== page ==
John Tavares before Islanders' final home game: 'I hope it all works out, too'

The former Islanders captain apologized to fans who feel wronged by his free-agent decision, but explained how his own boyhood fandom for the Maple Leafs led him to Toronto.

As another Islanders season ends in a thud without a playoff berth, familiar questions about what the future holds for John Tavares, the captain and face of the franchise, are amplified by his looming free agency. And with two games remaining, it's crunch time for a new contract.

Thursday could serve as Tavares' final game at Barclays Center, but he's still in wait-and-see mode, peddling hope that won't be the case.

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“People have been very supportive, our fan base has been tremendous ever since I got here,” he told reporters after practice Wednesday, responding to a question about fan treatment and a possible sendoff from the crowd. “People say certain things. I hope it all works out too and I’m back as well. That’s all I can really control right now.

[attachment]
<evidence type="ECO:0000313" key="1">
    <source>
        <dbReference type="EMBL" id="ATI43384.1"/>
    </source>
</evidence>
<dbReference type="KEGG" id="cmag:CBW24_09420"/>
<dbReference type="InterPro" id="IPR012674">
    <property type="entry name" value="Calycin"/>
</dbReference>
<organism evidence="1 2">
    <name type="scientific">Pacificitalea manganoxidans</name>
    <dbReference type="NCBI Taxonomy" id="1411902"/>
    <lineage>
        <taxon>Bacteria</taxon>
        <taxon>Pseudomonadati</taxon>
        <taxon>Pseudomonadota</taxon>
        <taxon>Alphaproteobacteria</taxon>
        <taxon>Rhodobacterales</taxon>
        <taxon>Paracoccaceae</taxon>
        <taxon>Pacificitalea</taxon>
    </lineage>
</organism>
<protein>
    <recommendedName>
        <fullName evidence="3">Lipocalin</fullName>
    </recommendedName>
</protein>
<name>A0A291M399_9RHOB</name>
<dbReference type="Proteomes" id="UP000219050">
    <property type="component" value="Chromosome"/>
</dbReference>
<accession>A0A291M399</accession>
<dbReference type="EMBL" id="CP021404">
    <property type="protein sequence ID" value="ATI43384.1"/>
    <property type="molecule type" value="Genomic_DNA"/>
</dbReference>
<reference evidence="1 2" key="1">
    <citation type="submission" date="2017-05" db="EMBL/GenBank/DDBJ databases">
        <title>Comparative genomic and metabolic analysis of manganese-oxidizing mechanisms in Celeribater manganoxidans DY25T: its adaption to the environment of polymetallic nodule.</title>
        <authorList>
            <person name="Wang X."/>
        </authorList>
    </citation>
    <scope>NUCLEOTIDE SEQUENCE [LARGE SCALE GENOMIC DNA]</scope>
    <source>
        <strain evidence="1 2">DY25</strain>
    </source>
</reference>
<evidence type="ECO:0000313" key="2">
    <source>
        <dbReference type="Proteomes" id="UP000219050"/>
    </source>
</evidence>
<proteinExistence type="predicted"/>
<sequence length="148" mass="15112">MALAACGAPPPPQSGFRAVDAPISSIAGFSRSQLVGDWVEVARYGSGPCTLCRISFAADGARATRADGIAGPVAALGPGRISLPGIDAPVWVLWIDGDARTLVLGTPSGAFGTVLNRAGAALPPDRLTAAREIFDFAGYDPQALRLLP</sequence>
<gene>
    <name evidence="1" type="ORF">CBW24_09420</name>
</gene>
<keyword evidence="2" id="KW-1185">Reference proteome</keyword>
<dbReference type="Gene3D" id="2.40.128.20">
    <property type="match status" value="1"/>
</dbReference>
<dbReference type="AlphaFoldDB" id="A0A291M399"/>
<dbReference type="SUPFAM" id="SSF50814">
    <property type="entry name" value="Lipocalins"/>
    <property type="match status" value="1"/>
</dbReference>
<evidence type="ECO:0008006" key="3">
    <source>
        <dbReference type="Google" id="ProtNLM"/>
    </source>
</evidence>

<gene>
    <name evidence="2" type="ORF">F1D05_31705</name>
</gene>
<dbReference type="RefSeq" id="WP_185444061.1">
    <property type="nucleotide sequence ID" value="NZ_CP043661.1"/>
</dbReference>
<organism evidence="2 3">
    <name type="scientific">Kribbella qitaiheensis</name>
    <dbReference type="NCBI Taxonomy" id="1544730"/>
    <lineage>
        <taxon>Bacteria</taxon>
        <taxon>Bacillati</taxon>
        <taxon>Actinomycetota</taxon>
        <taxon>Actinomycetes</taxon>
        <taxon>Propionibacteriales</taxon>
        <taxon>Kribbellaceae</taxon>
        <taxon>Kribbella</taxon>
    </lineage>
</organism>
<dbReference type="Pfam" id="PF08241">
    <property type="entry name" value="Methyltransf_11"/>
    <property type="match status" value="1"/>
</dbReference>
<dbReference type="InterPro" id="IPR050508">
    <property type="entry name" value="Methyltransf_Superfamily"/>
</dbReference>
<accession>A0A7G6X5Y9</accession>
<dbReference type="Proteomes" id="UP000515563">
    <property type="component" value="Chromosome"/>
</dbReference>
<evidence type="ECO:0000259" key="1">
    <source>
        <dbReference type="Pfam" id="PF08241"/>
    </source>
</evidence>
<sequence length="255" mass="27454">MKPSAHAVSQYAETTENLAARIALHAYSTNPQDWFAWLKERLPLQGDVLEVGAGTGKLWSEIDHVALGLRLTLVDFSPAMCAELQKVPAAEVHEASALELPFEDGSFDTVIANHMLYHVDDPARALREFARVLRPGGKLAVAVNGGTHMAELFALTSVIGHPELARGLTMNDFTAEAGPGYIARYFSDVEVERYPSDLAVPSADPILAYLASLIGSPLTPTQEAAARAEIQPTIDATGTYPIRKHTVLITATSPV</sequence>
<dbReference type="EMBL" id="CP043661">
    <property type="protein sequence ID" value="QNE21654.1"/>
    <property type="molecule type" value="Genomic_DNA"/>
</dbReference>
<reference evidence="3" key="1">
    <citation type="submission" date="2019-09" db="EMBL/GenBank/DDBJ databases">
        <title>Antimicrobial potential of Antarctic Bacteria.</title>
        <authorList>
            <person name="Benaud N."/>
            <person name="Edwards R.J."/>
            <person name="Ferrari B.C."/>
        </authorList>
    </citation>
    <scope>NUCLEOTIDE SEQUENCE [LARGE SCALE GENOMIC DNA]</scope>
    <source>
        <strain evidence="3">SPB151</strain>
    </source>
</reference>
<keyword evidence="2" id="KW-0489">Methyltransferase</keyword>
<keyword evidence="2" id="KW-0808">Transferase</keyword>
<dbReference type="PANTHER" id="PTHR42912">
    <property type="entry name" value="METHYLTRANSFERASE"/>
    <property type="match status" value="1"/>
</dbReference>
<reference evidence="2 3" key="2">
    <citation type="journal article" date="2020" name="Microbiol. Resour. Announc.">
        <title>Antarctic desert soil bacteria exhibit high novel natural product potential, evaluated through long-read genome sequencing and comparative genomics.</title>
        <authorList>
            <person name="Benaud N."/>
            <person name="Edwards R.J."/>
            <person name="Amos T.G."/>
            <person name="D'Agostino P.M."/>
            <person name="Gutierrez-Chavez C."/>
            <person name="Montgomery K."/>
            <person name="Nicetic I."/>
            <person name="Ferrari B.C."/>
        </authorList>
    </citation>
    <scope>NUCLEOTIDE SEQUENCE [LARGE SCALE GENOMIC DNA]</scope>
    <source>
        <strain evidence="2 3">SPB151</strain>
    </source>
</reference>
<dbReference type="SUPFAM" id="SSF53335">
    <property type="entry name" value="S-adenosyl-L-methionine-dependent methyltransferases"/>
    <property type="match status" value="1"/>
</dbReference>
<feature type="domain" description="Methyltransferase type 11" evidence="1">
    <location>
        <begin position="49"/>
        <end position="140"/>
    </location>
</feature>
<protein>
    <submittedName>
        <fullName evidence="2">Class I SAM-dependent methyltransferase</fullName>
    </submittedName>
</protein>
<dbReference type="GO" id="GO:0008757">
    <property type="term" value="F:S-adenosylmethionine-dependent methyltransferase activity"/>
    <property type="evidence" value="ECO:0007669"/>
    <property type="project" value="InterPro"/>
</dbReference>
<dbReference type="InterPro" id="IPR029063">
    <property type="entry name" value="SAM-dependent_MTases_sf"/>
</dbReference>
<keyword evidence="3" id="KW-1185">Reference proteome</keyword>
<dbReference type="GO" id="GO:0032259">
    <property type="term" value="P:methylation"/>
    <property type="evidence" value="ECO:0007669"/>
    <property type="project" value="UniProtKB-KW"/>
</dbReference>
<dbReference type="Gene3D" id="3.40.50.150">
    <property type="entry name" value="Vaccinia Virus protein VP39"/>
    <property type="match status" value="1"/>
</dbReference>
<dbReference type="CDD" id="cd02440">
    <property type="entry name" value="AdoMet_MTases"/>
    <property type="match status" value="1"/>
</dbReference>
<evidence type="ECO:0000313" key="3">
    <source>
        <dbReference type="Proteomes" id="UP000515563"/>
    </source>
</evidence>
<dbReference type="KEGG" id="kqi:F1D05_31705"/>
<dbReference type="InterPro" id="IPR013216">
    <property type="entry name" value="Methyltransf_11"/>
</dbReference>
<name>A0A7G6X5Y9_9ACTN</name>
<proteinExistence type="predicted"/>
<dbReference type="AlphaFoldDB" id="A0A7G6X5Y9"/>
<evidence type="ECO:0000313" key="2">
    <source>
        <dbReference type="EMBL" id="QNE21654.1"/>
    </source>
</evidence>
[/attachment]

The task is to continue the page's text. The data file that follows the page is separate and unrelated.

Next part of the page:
"In the days and weeks ahead, we’ll have plenty of time to think about it and start looking at the future.”

This, of course, is consistent with the message Tavares maintained the last two years. Recall, at the end of last season, he and Islanders brass spoke about getting "something done as soon as possible," eligible to sign an extension as early as July 1, 2017.

Summer turned to fall and the fall turned to winter without a deal in place. Meanwhile, Tavares delivered on the ice one of the best seasons of his career. At the All-Star Game in January, he was focused on this season and making the playoffs. Those ambitions started to fade by the trade deadline, when general manager Garth Snow stayed true to his word not to deal the superstar. A 4-10-3 record in March ensured the Islanders would miss the playoffs for a second consecutive year and the sixth time in Tavares' career.

So here we are. Tavares has stated his desire to sit down with Islanders co-owner Jon Ledecky following the season to discuss the future of the franchise.

An arena is in place. On offense, five Islanders have 20 goals this season. It could reach seven by Saturday, an unthinkable stat for a team that misses the playoffs. But changes need to be made on defense (woof), goaltending, in the front office and, perhaps, on the bench.

Only Tavares knows how these questions affect his willingness to stick around and see it through.

“I don't want to signal it as the end,” he said. “I'm not approaching it that way.”

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Whatever he decides, it's T-minus three months to give the Islanders and answer or move on.